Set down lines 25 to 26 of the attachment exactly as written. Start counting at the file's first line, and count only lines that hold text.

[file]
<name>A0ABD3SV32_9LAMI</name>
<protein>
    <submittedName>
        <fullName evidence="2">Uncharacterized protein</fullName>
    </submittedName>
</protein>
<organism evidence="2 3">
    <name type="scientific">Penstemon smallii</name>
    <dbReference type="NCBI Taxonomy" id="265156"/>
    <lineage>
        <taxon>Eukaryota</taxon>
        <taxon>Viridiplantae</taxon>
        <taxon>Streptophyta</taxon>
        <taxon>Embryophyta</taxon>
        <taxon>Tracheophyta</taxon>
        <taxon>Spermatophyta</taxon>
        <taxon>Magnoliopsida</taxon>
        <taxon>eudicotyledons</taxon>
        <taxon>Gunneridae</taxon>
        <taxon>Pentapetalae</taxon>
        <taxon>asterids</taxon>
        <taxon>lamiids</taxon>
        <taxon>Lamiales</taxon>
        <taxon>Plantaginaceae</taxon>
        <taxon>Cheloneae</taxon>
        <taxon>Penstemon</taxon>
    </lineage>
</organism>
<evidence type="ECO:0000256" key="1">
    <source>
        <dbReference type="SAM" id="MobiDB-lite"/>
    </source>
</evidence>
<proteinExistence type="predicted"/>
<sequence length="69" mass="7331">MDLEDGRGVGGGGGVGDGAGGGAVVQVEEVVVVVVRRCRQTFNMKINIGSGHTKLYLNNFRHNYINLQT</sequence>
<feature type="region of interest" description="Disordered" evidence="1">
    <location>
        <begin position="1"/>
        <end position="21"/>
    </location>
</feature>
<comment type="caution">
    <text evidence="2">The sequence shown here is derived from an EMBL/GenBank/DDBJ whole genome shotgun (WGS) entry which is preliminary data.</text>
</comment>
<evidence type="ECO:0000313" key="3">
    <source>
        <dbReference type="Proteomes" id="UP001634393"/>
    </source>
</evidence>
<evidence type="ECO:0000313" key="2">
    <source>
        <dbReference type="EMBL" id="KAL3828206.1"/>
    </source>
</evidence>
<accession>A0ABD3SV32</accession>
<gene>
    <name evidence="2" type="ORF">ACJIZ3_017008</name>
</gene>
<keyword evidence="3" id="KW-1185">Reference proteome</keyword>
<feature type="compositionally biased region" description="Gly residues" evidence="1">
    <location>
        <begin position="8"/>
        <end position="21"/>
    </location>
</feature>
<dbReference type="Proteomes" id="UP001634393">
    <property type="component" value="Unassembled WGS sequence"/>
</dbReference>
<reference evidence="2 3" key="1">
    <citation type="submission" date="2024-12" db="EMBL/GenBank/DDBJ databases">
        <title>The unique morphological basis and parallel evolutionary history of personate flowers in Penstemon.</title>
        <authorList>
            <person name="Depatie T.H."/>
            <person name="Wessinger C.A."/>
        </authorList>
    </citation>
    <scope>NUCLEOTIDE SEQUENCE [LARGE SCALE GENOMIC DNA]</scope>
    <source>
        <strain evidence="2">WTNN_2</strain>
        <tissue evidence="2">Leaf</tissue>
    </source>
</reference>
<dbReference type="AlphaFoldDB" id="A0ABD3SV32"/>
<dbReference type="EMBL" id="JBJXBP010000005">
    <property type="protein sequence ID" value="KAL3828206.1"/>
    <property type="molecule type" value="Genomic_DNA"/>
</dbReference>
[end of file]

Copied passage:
        <taxon>Cheloneae</taxon>
        <taxon>Penstemon</taxon>